I’ve discussed driving a stepper motor and ultrasonic distance sensor in previous posts. In this one, I’ll bring it all together and outline the Scratch based ultrasonic room scanner.
The main scratch program is fairly simple in operation, but does have a couple of tricky bits.
The main loop is entered when an icon (sprite in Scratch land) is clicked. The code is shown here.
This routine just counts the angle and while it’s below 260 units (180 degrees) it steps the motor, then takes a measurement. I’ve used broadcast and wait to call subroutines. Stepright is covered in an earlier blog entry, plot is shown below.
This routine is attached to a very small black dot sprite. Make sure the dot is in the centre of the sprite or the output looks really odd – took a while to figure out what was going on with that. So, this routine places the sprite in the centre of the canvas, at 0,0. It then sets the sprite rotation to match the angle of the stepper motor. The weird calculation there changes the 260 steps from the motor to the matching 180 degrees for the image, then subtracts 90 degrees so the left of the stepper range is left on the image. The 1 second wait is because the movement sometimes causes the sensor to misbehave. After calling measure with a broadcast and wait, the sprite moves forwards by the measured distance. As the sprite has already been rotated to the direction of the stepper, this moves from the centre to the position of the detected object. Stamp leaves an image of the sprite in it’s current position so the sprite can be re-used for the next measurement.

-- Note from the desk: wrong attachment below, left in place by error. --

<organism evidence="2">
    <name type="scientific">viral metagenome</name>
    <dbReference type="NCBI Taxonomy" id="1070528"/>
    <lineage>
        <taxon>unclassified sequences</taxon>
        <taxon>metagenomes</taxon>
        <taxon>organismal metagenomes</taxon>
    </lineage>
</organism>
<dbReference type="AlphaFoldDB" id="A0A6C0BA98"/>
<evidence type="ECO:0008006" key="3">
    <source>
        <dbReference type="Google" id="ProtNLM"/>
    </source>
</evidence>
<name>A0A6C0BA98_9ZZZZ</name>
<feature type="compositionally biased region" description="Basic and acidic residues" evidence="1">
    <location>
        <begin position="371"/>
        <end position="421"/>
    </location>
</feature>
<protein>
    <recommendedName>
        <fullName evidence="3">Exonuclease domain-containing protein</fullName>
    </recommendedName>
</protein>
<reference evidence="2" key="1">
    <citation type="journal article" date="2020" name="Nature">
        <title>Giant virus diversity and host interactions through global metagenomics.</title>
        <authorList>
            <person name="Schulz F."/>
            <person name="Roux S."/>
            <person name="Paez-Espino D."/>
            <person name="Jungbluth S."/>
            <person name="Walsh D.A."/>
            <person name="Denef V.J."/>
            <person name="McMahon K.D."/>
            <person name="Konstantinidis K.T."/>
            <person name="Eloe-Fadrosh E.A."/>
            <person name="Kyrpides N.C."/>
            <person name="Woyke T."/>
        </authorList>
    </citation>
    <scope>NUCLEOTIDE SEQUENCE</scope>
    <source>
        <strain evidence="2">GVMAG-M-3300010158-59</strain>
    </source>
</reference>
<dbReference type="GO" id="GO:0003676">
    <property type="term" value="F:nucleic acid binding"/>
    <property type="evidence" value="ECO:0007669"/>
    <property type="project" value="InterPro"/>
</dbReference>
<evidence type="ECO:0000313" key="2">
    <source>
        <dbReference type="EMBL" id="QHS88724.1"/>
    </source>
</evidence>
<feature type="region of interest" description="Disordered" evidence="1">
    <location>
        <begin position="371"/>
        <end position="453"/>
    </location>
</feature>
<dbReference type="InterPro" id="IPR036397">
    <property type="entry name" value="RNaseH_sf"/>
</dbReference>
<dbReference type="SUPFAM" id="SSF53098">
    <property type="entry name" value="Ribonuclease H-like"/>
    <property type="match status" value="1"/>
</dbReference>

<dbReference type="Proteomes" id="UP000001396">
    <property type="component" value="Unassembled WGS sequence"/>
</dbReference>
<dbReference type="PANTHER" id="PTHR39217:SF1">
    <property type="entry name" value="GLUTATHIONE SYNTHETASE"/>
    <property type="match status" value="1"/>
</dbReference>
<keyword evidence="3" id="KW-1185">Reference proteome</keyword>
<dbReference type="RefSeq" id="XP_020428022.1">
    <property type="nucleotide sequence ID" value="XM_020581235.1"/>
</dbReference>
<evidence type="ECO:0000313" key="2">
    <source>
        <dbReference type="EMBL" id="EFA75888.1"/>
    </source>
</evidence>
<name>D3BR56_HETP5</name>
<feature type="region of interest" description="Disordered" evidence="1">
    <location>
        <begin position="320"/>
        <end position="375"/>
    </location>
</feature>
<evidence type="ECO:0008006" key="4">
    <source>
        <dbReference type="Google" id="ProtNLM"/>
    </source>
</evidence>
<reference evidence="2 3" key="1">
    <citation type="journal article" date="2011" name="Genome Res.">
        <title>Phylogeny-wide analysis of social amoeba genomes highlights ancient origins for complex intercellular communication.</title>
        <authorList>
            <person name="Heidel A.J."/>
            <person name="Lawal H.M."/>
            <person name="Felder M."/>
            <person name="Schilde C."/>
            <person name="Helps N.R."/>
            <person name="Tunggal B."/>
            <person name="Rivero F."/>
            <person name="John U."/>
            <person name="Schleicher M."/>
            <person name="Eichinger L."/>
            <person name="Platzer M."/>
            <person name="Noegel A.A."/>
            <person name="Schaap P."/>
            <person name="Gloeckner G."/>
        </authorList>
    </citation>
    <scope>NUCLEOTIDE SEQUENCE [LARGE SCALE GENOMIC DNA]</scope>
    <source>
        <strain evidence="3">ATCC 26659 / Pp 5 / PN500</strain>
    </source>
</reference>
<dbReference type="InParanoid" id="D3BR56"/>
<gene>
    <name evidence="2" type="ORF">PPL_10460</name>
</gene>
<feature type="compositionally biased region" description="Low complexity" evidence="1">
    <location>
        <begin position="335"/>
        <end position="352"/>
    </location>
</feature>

The output isn’t brilliant.
It does generally look about right though. There’s a TV to the left and the fireplace would appear just to the left of centre, a bit further back than the tv. Once it’s passed half way, there are a lot of random objects such as tables. I think these give unreliable echoes so only sometimes show up (like the 2 to 3 oclock area) The almost solid line around the 12 to 3 oclock angles is the maximum distance measurement. I guess I could suppress these to give a nicer image but didn’t think of that at the time.
Another problem with this is that the sensor has a 10 degree field of vision, everything is spread across at least that distance.
I think the image would also look better if the dots were translucent so more dots in the same place would give a darker area.
If I ever come back to this and make any improvements I’ll blog them here but I have a habit of losing interest and moving on, so don’t hold your breath.